Everywhere you turn in IT security today, everyone is talking about identity … identity … identity.
Exemplifying this is a joint study by JumpCloud and ESG Research that found 97% of security executives plan to expand or continue existing spend on identity and access management (IAM) tools this year.
The study reaches the obvious conclusion that the sudden prioritization is based on the fact that every person, machine, and device has its own identity—and every application and environment must be able to leverage those identities with a distinct set of rules and permissions applied to them. And with more than 40 billion user device and IoT identities that exist today, it’s no surprise that organizations struggle with managing, provisioning, and securing all those identities
We can all relate. Literally every day, when signing up for, or on to, an application or online service, we all go through the painstaking process of multi-factor authentication, entering passwords, responding to texted codes, checking boxes that have bicycles in them, clicking I am not a robot, and the list goes on in an effort to protect the business and ourselves from threats.
But wouldn’t it be nice if you only needed to provide the details of your “identity” ONCE to access an application or service and not be questioned , or texted, or called to prove permission to access the application.
A recent OpenView blog Investors Predict What’s Next In Identity and Access Management examined identity and access management (IAM) and pointed to advancements in machine learning and ephemeral access suggesting that an improved user experience was on the horizon.
What the article did not point out is that a Zero Trust cybersecurity mesh foundation, based on analytics, intelligence and triggering, distributed identity fabric and policy management and orchestration already exists in the form of a Software Defined Perimeter (SDP).
SDP is a fundamentally application-centric approach that is central to a true zero trust strategy – particularly for complex cloud native applications or applications refactored for the cloud.
The value of SDP in a Zero Trust model must be its ability to make applications and services invisible and second, its ability to deny access to applications and services for users without credentials – a cyber passport of sorts – authorizing access to applications and services in the cloud.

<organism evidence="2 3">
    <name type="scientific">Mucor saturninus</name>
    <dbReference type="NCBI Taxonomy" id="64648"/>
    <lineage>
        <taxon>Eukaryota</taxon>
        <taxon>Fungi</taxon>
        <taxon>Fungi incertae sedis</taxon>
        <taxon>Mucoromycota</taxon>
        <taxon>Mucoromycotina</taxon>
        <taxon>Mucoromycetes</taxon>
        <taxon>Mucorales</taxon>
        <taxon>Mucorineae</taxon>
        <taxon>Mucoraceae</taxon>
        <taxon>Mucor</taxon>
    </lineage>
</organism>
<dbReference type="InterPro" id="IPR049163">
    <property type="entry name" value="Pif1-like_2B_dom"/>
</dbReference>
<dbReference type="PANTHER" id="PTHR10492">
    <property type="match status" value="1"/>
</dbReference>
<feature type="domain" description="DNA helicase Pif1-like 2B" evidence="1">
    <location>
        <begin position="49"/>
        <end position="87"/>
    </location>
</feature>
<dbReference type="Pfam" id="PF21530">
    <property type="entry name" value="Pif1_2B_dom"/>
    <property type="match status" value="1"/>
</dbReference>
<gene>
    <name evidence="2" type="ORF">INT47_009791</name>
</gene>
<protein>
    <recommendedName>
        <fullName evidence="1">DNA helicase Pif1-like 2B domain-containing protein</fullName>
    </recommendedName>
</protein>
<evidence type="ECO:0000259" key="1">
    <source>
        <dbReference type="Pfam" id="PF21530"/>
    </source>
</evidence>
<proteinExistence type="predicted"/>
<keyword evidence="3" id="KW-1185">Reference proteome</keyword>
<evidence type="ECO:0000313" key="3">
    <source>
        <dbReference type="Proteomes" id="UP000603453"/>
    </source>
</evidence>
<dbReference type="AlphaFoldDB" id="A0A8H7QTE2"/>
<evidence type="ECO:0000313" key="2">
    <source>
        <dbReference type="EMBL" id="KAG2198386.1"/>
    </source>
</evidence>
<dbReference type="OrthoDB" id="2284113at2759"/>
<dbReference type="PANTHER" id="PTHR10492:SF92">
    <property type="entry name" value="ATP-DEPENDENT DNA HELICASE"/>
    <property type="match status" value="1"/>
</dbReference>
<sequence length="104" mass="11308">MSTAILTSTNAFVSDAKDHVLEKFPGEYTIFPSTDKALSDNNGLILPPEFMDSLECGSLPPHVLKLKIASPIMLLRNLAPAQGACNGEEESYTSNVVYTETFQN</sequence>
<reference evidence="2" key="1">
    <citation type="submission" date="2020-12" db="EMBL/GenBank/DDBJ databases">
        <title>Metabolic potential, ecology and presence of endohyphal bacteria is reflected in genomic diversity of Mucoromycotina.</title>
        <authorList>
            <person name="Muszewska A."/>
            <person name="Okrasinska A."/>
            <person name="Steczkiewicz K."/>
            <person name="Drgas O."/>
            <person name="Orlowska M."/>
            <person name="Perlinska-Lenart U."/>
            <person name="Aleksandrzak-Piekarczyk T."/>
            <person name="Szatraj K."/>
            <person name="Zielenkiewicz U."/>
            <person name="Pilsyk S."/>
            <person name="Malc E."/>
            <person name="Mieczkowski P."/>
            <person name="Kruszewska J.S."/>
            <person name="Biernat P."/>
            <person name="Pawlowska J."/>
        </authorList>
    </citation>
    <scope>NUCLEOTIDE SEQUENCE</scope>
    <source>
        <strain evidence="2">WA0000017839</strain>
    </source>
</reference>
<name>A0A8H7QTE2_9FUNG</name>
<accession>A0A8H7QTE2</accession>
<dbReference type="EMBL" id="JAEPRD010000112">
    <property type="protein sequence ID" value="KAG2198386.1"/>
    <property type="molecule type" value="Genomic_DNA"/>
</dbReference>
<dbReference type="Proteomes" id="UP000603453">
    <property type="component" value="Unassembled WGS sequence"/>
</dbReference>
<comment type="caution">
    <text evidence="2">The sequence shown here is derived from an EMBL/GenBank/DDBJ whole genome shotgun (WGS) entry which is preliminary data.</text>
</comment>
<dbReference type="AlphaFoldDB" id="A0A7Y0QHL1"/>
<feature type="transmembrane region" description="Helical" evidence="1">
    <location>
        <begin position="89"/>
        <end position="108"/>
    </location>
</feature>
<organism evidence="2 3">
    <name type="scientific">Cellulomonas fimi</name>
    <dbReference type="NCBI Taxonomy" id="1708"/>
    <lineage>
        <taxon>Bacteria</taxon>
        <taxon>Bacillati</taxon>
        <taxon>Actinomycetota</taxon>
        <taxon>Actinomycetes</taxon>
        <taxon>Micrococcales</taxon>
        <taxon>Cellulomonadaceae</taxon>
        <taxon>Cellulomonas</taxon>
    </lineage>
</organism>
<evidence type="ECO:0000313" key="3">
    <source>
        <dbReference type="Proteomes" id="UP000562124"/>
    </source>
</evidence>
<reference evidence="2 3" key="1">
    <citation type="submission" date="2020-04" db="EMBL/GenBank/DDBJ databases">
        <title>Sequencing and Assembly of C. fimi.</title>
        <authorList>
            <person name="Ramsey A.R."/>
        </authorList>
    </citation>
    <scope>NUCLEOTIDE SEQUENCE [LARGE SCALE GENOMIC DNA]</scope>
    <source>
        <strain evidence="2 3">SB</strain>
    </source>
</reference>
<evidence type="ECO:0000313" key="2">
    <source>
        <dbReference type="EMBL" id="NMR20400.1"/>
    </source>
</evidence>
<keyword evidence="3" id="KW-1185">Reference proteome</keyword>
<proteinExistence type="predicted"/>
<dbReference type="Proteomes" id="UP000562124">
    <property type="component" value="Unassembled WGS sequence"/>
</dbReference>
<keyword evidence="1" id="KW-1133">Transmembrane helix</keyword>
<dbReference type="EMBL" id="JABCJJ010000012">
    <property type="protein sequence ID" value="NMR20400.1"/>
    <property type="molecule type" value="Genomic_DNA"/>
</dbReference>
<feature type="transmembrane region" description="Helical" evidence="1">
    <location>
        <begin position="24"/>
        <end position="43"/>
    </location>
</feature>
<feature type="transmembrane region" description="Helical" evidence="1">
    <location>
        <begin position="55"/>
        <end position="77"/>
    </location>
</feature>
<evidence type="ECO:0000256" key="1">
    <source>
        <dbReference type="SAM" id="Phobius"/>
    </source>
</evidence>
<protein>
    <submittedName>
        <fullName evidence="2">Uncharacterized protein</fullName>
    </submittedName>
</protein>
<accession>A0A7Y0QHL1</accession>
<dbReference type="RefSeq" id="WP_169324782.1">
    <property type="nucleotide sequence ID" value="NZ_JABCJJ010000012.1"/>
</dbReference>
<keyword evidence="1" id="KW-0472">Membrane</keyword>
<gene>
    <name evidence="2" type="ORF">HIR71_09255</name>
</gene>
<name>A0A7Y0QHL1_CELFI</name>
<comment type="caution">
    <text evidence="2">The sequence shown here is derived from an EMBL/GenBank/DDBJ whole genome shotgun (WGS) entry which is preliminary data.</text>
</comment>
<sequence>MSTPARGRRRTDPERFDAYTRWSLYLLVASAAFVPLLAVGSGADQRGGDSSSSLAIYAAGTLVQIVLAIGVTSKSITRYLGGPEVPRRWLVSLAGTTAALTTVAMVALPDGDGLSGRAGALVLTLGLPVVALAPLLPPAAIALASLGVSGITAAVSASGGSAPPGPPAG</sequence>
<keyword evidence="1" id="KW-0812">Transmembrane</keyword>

As active participants in the software defined perimeter (SDP) project initiated by the Cloud Security Alliance, SDP has grown from a specification to a reference architecture and spawned early stage commercialization of the opensource SDP with little value add by the vendors.
Now, RESILIANT introduces a identity centric SDP which enforces the user’s digital credentials – their identity – at a deny all gateway. These credentials identify authorized users on authenticated devices and informs the Gateway which users are authorized to access the specific application protected by the RESILIANT TRUST ZONE. Read – no privilege creep.
Unlike other solutions, the RESILIANT architecture enables the separation of the control plane from the data plane or policy decision from enforcement and provides full visibility into all connections into the Trust Zone. RESILIANT follows a key policy in cybersecurity: policies that cannot be enforced cannot protect services. Protected services in the RESILIANT trust zone are effectively hidden from the internet, leaving attackers and unauthorized users abandoned outside the gateway.
RESILIANT enables IT security to pivot away from VPNs and aging network centric infrastructure to an API based architecture implemented at the application layer. DEVOPS can define a RESILIANT-ready gateway to secure CI/CD for operations – avoiding lengthy security reviews and making innovation available faster. Enterprises using RESILIANT effectively reduce the number of successful attacks by deploying the invisible trust zones and admit only credentialed users using validated devices even while attacks are ongoing.
If the application is RESILIANT READY, credentialed users only need their cryptographic passport to access a RESILIANT READY application – any user, located anywhere.